NO BUDGET VOTE NEXT WEEK
HARTFORD, Conn. (AP) – Democratic members of the Connecticut House of Representatives are coming back to the state Capitol, but not to vote on a new budget. House Speaker Joe Aresimowicz and House Majority Leader Matt Ritter said Friday they’ve informed their members there will be a closed-door budget caucus meeting on Tuesday, but not a legislative session day. Both Aresimowicz and Ritter suggested late last month that a budget agreement could be ready for a vote on Tuesday. But earlier this week, Aresimowicz said it was possible that a vote wouldn’t happen. Instead, he said he was confident there will be an agreement by August. Aresimowicz says he still hopes a new budget will be in place by month’s end, saying “significant progress” toward reaching a bipartisan agreement was reached this week.
SCHOOL TEST SCORES
HARTFORD, Conn. (AP) – Preliminary results of Connecticut’s three-year-old standardized exam show slightly more students are excelling at mathematics. The State Department of Education announced Friday the percentage of students who are meeting or exceeding the math achievement standard – across all grades statewide – increased by 1.6 percentage points to 45.6 percent. The improvement comes after Education Commissioner Dianna Wentzell announced in 2015 the creation of a new council of educators, industry and business leaders and experts and math, science and technology to help teachers in math instruction. That panel released a package of recommendations in October 2016. Wentzell says her department “remains committed to supporting all districts” in implementing those recommendations. Meanwhile, preliminary results show English language arts scores on the state’s Smarter Balanced assessment dipped by 1.4 points to 54.2 percent.
SWIMMING AREAS CLOSED
High bacteria levels have closed the swimming areas at four state parks, including Rocky Neck in Niantic. State energy and environmental protection spokesman Dennis Schain says they’ll re-test the water at Rocky Neck, and Mashmoquet Brook in Pomfret on Monday. However, re-testing at Gay City State Park in Hebron and Pachaug State Forest in Voluntown must wait until Thursday, with resources stretched thin— thanks in part to Connecticut’s budget woes. High bacteria has also closed Highland Lake in Ledyard until at least July 19th, with Green Harbor Beach in New London, and four beaches in Old Lyme on a watch list for possible contamination problems. Swimming is being allowed again at Gardner Lake State Park in Salem.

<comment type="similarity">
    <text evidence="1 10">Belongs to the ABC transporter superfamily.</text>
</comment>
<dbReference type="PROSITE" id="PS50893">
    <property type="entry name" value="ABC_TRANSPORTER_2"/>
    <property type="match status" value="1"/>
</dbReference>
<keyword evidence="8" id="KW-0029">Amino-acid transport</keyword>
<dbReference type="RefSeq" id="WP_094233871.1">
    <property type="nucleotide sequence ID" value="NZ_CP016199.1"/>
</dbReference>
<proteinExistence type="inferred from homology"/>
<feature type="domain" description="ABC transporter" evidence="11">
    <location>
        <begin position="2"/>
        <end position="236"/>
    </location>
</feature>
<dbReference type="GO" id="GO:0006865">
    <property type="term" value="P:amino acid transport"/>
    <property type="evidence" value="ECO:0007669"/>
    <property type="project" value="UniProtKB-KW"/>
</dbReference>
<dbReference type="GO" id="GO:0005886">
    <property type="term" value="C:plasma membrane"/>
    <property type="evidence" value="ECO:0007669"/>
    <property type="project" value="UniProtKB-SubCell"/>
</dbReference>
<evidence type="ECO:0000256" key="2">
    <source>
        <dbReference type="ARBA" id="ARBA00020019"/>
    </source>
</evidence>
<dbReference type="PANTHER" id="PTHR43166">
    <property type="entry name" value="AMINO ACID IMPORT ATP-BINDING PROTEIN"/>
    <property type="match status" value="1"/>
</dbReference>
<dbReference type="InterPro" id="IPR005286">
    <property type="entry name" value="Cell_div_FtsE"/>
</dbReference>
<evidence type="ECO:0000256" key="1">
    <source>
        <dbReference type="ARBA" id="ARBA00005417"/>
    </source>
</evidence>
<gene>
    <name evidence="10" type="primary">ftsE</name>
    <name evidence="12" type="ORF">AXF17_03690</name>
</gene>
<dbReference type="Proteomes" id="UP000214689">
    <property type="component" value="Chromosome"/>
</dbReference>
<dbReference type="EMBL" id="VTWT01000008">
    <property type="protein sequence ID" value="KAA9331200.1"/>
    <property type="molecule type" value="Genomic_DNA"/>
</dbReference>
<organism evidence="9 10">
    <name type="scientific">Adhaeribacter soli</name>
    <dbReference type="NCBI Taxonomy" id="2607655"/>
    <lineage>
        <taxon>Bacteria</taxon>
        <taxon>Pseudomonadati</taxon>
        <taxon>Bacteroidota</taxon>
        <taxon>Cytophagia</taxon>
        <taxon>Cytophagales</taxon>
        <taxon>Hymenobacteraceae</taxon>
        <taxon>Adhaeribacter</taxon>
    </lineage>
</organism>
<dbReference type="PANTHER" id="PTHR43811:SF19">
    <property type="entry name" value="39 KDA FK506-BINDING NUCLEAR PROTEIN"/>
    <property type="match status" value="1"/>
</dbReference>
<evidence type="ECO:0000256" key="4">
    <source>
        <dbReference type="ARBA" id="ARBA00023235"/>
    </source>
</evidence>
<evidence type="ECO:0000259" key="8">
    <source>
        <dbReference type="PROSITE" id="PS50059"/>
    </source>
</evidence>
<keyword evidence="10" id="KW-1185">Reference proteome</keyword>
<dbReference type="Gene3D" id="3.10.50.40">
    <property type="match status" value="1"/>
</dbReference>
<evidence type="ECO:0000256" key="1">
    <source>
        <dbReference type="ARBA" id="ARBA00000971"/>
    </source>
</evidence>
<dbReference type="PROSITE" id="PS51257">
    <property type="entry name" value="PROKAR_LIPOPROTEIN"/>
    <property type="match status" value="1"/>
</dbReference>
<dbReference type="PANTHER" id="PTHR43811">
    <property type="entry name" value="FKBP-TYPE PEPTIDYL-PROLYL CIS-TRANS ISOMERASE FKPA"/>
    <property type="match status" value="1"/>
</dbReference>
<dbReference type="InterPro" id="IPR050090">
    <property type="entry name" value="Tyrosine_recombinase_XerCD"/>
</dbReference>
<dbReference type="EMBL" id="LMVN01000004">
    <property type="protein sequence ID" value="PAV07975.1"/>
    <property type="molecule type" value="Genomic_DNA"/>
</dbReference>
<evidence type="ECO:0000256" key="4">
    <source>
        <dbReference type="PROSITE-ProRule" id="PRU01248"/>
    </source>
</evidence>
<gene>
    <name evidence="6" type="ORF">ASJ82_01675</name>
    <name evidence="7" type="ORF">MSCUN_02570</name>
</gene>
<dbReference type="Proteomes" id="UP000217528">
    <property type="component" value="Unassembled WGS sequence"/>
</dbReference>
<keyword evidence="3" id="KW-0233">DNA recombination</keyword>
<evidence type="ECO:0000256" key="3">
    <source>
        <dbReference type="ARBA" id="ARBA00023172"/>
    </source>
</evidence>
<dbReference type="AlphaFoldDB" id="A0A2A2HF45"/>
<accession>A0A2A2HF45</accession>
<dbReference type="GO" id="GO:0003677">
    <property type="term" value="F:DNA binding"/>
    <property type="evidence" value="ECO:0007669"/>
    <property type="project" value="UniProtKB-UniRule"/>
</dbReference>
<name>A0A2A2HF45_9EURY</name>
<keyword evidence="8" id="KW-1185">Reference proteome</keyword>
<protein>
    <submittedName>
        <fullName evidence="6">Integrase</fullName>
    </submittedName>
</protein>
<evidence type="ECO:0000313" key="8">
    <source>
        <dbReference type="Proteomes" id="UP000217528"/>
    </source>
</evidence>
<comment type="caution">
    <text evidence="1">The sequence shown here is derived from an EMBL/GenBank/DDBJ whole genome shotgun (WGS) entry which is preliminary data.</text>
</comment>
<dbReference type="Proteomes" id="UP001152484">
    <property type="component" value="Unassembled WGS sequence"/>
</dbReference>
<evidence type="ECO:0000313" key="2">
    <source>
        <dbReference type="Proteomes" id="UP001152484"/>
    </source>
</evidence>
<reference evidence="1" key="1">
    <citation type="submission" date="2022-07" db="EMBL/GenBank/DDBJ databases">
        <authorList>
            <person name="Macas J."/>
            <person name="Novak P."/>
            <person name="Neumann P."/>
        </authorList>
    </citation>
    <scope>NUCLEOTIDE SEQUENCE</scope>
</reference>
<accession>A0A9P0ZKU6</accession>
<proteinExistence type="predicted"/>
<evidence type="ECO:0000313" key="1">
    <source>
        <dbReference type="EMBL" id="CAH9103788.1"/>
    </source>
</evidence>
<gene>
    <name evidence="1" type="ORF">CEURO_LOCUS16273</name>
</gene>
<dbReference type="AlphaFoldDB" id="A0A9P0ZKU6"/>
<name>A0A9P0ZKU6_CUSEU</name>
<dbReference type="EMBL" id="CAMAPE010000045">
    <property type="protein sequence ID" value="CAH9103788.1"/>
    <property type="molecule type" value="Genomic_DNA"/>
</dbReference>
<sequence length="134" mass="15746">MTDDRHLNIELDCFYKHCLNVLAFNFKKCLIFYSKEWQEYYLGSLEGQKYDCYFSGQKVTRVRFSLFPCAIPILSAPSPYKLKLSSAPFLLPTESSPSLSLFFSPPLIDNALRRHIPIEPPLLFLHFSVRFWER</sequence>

FIRE INTENTIONALLY SET
A Taftville fire has been ruled arson. Norwich police and fire officials say an arson task force is now looking into the July 3rd blaze on South Second Avenue that damaged a former Ponemah Mill worker boarding house. The fire started in the basement of the building below a convenience store that was being readied for a re-opening. No injuries reported, one family was displaced. Most of the structure was vacant.
PLANE CRASH KILLS LOCAL MAN
A Danielson man has died in a Thursday plane crash in New Hampshire. Police in Winchester say 65-year old John Everson was piloting a single occupant plane when it crashed around 11:30 AM in a heavily-wooded area of the town. The plane was found by authorities around 5 PM. Federal investigators are on the scene. No further information available.
INSURANCE FRAUD SENTENCING
A former Norwich man will serve 100 days behind bars, for insurance fraud. 40-year old Frandy Dugue was sentenced Friday for helping to stage nearly 50 phony car crashes in the area to collect insurance money. He was one of several people involved in the scam. Dugue was arrested in May of last year, and pleaded guilty to wire fraud three months later. He faces immigration proceedings upon his release from prison, since he is a Haitian citizen.
NEPOTISM VIOLATION AT UCONN
HARTFORD, Conn. (AP) – State ethics lawyers say the University of Connecticut violated the state’s ban on nepotism by hiring football coach Randy Edsall’s son as an assistant coach. But, in their draft recommendation to the state advisory board, the lawyers recommend no action be taken against UConn if Corey Edsall’s one-year, $95,000 contract to coach the team’s tight ends is not renewed. The draft opinion recognizes the “potential disruption” to UConn’s football program if the younger Edsall was barred from coaching this year. The ethics board had questioned whether it was permissible for the elder Edsall to negotiate a job for his son under the state ethics code. UConn says it respectfully disagrees with the draft ruling and adds that Randy Edsall would not be supervising his son.